Studio Talk, Wall Installations
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New Work – Experimental Panel

Koi Carp wall installation.  Panel measures 24″ wide by 18 tall.  Cast glass, finished in a modified verre eglomise.  Many of the bubbles in the piece are silver leafed leaving clear spots to give the illusion of a watery atmosphere.

I’ve been working for some time testing various clay bodies for use as a refractory.  The idea is to identify a refractory recipe that can be sculpted, dried, and go straight to kiln.  Ideally, it would be re-usable, allowing for limited edition runs.

I’m on my way.  This latest test answered a lot of questions and also identified new questions to answer. Here’s how it went:


First I sculpted the koi model.  This koi is 18.5″ long from nose to tip of tail. Over the course of several days, I made adjustments to several of the details and then allowed it to dry over several weeks.


Next, I placed the koi sculpture into the kiln in a bed of dry plaster.  The plaster was arranged to create a fluid environment.  Also, the plaster was used along the edges of the koi to defeat any undercuts.


A clean piece of art glass was placed over the top of the entire setup.  In this case, it was Spectrum 96, since that’s what I happen to have lying around.  Then, after a 12 hour drying cycle, it was fired to 1450F and annealed.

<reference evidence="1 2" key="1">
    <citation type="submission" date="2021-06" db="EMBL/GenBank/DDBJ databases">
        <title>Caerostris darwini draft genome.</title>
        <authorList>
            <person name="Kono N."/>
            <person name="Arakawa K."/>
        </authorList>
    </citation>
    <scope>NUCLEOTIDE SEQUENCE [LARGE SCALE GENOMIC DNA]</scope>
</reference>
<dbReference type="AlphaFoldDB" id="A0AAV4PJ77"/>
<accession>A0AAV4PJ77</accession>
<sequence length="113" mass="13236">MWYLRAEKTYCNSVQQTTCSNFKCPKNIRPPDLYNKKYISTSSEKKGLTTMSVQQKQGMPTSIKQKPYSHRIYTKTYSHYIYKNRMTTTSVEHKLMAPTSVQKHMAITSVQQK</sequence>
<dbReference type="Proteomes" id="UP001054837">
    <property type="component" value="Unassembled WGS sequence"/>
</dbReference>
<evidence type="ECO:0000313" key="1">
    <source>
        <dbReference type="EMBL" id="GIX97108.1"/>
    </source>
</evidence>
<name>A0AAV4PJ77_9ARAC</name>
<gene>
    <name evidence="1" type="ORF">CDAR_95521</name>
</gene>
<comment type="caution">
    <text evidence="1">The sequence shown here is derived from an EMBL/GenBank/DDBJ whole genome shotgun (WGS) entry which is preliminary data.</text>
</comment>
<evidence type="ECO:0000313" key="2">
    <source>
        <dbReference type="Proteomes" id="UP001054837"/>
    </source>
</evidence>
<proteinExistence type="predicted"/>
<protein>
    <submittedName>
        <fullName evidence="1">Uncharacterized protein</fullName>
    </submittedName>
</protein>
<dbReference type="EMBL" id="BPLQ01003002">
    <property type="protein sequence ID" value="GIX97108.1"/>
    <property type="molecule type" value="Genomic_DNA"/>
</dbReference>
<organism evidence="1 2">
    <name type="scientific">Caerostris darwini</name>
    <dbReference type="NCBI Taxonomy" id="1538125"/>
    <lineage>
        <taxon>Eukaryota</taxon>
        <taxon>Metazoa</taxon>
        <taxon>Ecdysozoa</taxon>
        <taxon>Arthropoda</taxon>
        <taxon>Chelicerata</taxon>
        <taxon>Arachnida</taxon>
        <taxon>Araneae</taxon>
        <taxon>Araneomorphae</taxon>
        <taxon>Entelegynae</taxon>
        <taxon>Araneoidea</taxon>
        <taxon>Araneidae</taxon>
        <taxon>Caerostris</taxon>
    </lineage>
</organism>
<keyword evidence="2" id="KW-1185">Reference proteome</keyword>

This is how it looked when the kiln was opened.  If you’re a fellow koi lover, you know this is a Magoi.


The glass took the shape nicely without cracking.  It separated cleanly and easily.



The model was badly damaged during the firing process and cannot be used again.  However, I have some ideas on how to fix this on the next go-around, so fingers crossed!


Koi 2 Detail

Finally, the piece was finished using a modified verre eglomise technique.  The Koi is finished as a Kohaku – the copper representing its markings.  The water is finished with pigment and areas of silver, but much of the glass was left clear to create a dynamic water scene.

Koi 1



This entry was posted in: Studio Talk, Wall Installations


Mira Woodworth is an award-winning artist whose works span from large installations in public spaces to small collectible works. Her innovative designs have been published in Art Jewelry Magazine, “Sculpture and Design With Recycled Glass” by Cindy Coldiron and “Cast” by Jen Townsend and Rene Zettle-Sterling. Mira’s installations can be found in public spaces such as the Milford Regional Medical Center, the Pechanga Casino and Resort, The Ritz Carlton, and the China World Trade Center. She also writes - a website about helping artists sell their art online.

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